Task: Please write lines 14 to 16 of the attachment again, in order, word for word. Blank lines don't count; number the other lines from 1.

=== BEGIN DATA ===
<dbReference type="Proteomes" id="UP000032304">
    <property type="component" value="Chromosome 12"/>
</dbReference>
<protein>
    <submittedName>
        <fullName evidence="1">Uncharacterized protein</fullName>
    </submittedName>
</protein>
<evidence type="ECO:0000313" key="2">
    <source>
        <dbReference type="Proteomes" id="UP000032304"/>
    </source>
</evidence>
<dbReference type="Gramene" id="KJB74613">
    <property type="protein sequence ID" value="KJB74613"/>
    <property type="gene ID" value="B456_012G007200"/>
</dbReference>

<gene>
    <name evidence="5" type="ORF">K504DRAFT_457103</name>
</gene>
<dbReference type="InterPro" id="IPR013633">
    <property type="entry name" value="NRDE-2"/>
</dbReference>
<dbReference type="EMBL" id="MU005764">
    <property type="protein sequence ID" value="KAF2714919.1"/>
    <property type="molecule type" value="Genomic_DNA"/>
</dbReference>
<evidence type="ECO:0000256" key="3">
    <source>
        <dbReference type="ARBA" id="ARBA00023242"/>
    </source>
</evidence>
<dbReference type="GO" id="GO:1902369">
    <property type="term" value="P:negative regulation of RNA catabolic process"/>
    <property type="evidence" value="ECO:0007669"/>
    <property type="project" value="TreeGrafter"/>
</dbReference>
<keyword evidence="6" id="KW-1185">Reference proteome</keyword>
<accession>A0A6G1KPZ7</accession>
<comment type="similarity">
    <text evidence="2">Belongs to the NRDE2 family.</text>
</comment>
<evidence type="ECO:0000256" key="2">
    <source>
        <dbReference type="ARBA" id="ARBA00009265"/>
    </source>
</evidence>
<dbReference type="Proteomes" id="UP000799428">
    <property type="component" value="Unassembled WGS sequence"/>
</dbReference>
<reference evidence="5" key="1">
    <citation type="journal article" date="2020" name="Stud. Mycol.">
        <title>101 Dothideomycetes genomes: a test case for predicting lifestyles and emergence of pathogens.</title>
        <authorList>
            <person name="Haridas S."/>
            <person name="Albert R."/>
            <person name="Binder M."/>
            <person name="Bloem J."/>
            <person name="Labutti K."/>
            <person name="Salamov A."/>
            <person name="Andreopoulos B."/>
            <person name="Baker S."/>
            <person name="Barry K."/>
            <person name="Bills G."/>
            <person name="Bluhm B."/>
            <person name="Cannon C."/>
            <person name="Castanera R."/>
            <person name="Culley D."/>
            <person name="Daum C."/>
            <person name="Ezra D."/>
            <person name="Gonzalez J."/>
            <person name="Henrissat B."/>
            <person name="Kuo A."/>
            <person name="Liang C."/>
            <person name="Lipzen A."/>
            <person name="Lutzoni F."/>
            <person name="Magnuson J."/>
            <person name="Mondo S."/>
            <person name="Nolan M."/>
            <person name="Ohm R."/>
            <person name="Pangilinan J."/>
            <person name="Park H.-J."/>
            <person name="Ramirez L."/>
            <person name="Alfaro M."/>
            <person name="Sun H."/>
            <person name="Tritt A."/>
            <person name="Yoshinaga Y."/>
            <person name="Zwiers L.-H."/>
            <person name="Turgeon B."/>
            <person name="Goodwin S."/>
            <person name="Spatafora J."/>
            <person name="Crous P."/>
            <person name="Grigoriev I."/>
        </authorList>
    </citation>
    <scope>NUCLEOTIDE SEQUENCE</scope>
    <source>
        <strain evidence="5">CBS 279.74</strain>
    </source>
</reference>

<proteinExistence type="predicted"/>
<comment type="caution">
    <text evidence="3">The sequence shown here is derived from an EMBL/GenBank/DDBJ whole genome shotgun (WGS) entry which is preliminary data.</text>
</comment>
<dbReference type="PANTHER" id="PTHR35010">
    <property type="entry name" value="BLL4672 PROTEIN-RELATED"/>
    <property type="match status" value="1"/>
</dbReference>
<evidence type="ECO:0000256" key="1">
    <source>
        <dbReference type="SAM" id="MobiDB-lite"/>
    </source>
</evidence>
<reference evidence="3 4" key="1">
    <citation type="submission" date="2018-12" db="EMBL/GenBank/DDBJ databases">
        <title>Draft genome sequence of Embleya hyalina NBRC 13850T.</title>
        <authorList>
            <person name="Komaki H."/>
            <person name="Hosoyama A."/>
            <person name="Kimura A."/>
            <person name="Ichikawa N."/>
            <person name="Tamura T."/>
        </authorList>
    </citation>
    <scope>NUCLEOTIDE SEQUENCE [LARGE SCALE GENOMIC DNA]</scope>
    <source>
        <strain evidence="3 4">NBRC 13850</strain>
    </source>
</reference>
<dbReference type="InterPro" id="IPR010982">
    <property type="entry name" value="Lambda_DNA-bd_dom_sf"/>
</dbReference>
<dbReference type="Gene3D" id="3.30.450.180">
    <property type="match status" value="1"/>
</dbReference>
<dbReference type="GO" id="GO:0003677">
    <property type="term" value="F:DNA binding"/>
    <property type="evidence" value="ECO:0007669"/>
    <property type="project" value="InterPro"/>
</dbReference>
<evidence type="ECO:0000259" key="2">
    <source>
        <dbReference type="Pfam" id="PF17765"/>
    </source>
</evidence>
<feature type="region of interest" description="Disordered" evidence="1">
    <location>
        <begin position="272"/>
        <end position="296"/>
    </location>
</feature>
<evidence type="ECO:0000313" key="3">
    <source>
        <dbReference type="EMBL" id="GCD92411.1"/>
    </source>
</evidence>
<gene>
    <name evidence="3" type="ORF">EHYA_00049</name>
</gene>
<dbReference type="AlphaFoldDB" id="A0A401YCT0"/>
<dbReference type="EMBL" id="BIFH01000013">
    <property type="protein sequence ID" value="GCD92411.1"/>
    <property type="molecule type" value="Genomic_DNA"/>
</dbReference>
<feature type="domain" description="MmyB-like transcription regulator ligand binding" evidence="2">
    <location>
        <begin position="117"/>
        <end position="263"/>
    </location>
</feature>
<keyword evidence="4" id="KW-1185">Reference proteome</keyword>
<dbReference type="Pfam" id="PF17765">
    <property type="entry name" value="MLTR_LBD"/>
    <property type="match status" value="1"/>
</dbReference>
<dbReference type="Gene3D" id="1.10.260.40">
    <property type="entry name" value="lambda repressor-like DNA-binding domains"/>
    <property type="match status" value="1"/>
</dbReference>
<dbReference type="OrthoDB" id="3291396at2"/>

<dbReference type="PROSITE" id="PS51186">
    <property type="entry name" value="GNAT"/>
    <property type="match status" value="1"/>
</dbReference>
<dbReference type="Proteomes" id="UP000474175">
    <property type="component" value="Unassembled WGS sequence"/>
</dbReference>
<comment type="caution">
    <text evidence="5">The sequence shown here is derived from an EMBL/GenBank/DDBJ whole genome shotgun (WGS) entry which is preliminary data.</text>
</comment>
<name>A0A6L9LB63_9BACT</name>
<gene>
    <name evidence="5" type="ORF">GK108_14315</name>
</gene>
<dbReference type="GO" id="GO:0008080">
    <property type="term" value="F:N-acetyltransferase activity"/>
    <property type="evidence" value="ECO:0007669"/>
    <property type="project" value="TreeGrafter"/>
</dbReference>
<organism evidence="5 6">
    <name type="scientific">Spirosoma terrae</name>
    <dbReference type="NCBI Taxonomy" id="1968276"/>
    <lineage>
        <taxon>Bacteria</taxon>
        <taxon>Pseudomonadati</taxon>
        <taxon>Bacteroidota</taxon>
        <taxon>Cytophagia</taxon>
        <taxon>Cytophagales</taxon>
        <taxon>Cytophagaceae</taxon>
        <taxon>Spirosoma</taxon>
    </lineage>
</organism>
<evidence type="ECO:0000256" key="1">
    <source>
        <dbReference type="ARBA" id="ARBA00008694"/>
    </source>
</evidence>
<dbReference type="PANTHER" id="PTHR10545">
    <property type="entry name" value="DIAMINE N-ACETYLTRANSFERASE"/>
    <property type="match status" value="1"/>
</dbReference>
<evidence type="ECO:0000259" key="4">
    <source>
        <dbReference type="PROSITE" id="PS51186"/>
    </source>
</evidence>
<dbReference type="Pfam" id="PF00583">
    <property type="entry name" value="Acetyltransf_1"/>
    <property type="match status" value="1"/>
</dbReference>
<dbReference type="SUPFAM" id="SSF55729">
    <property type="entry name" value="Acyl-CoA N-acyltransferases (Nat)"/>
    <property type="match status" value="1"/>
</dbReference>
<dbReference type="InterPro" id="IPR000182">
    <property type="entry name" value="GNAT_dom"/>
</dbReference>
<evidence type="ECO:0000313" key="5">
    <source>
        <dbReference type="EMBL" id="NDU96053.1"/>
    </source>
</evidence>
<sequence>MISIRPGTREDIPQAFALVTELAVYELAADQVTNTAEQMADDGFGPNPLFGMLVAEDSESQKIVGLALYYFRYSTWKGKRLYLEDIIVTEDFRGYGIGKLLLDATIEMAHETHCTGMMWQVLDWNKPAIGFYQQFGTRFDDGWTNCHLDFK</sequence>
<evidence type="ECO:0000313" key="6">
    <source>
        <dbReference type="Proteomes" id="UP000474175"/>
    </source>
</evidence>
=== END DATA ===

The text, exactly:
<dbReference type="Gramene" id="KJB74613">
    <property type="protein sequence ID" value="KJB74613"/>
    <property type="gene ID" value="B456_012G007200"/>